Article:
Tue Dec 01 2020 05:00:00 GMT+0000 (Coordinated Universal Time)
The idealization of a happy marriage from a young age, predisposed by our mothers, often contradicts what is witnessed by many of us who grew up in traditional households. Our society, specifically Bengali culture, puts great emphasis on marriage and building a family. Especially for girls. My mom would often say, ‘When I was your age, I already had you and your sister, why aren’t you taking this seriously?’ Over quarantine, my dad discretely told me how a girl’s beauty starts to fade away in their 20’s, so they need to be married or it’s never going to happen. But what if it doesn’t happen? What if marriage isn’t the only way to track our success in life? Most importantly, why is unmarried life equated to loneliness?
I never really saw the prettier version of marriage while growing up. Between my parents and my many aunts and uncles, marriage was never portrayed through love and happiness. Instead, there were a lot of fights, tears, responsibilities, and making ends meet that wash away the sweetness of marriage. There were a lot of unfulfilled promises and empty plans. The same mothers who suffer in a marriage are telling their daughters that marriage is an important part of their life—the irony, amirite?
There was a time when I put a lot of pressure on myself to be that perfect person who could fulfill that idealized version of marriage. I eventually realized that we are all just children, with a lot of trauma, who aren’t ready at all. We have this preconceived commitment and trust issues from a young age. We are sensitive people. We have been taught we should fear loneliness. We can’t easily take no for an answer or respect space because space makes it seem that love is withering away and loneliness is taking over. But space is what allows us to grow and loneliness is an important part of respecting ourselves and reaching our full potential.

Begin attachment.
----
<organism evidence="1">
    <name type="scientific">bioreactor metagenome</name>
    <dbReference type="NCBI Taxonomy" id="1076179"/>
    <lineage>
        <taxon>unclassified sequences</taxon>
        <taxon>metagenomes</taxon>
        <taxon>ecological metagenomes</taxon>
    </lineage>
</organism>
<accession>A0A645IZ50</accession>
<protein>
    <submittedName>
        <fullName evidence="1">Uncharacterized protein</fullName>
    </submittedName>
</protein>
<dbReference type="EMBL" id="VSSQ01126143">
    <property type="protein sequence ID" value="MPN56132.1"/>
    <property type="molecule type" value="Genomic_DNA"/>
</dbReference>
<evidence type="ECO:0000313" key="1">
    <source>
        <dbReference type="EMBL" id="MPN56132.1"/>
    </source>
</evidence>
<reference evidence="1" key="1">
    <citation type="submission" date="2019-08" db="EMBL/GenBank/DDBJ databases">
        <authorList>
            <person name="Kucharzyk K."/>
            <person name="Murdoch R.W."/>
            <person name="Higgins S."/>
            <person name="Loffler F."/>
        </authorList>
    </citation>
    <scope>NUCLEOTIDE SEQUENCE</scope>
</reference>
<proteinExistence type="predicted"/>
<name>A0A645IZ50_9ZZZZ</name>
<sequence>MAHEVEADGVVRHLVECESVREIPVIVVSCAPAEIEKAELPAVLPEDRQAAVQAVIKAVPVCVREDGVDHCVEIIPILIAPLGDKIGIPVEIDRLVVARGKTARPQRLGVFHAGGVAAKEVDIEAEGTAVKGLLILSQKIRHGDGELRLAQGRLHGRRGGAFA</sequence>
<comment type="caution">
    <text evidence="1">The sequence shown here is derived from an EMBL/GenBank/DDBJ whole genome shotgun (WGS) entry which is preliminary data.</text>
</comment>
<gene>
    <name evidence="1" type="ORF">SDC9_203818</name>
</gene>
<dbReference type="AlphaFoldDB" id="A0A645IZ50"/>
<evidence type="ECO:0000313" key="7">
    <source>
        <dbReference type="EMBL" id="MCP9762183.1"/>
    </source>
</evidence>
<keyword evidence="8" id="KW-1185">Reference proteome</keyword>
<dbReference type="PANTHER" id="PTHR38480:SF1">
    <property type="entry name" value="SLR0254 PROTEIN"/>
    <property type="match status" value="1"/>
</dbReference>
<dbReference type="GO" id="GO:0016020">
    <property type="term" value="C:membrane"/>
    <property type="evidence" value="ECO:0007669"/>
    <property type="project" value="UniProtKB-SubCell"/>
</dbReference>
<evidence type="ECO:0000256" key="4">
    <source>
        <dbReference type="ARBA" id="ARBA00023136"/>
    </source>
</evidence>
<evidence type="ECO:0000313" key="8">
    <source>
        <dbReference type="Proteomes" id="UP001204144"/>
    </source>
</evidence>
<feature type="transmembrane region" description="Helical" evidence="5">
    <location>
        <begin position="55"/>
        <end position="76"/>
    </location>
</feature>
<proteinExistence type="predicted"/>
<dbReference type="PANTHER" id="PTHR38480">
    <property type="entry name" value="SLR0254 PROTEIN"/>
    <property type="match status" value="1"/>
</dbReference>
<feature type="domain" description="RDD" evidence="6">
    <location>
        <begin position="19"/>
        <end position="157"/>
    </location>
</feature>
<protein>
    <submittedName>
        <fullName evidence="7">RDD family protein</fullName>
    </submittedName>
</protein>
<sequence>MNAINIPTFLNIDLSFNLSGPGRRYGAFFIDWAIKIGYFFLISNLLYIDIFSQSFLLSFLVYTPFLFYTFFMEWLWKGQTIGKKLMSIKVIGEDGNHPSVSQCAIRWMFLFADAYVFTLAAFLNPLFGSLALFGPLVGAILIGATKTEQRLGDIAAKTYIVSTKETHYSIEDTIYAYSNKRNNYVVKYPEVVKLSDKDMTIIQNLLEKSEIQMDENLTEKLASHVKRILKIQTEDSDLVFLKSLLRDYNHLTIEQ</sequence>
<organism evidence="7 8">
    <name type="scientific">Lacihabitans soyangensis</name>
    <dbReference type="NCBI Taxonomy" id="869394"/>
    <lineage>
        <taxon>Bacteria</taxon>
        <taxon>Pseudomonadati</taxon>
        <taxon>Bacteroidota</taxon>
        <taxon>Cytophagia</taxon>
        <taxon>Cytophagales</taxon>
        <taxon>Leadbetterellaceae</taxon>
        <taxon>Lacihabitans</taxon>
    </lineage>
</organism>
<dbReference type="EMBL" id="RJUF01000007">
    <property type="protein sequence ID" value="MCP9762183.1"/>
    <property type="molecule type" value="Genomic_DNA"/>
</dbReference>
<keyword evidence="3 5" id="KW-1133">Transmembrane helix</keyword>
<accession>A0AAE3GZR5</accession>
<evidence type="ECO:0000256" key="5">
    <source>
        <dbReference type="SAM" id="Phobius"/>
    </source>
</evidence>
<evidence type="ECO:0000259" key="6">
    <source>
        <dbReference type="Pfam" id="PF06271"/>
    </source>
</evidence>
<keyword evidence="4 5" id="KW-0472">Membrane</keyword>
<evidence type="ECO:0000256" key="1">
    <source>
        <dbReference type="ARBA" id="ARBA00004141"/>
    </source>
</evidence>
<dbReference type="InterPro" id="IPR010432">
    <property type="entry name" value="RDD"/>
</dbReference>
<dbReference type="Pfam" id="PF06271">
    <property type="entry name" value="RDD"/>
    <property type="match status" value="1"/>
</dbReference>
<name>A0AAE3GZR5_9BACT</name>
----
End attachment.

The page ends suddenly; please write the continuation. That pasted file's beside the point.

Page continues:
If we don’t heal from the marriages we witnessed and lived through, we will never know what a happy marriage should look like. Living on my own has taught me how much I truly enjoy my own company and finding happiness in the little things I do myself. I’ve been focusing a lot on upskilling my career path and higher education. I’ve been reflecting on the aspects of my life that can be improved and what I already love about me. I don’t believe my beauty is fading away with time. I am only becoming more beautiful with time while allowing myself to become the perfect version of me and for me through times of loneliness. This is when I am married to myself and this is the stage of my life I should have idealized all along. As Rabindranath Tagore once wrote, ‘Jodi tor dak shune keu na ase tobe ekla cholo re.’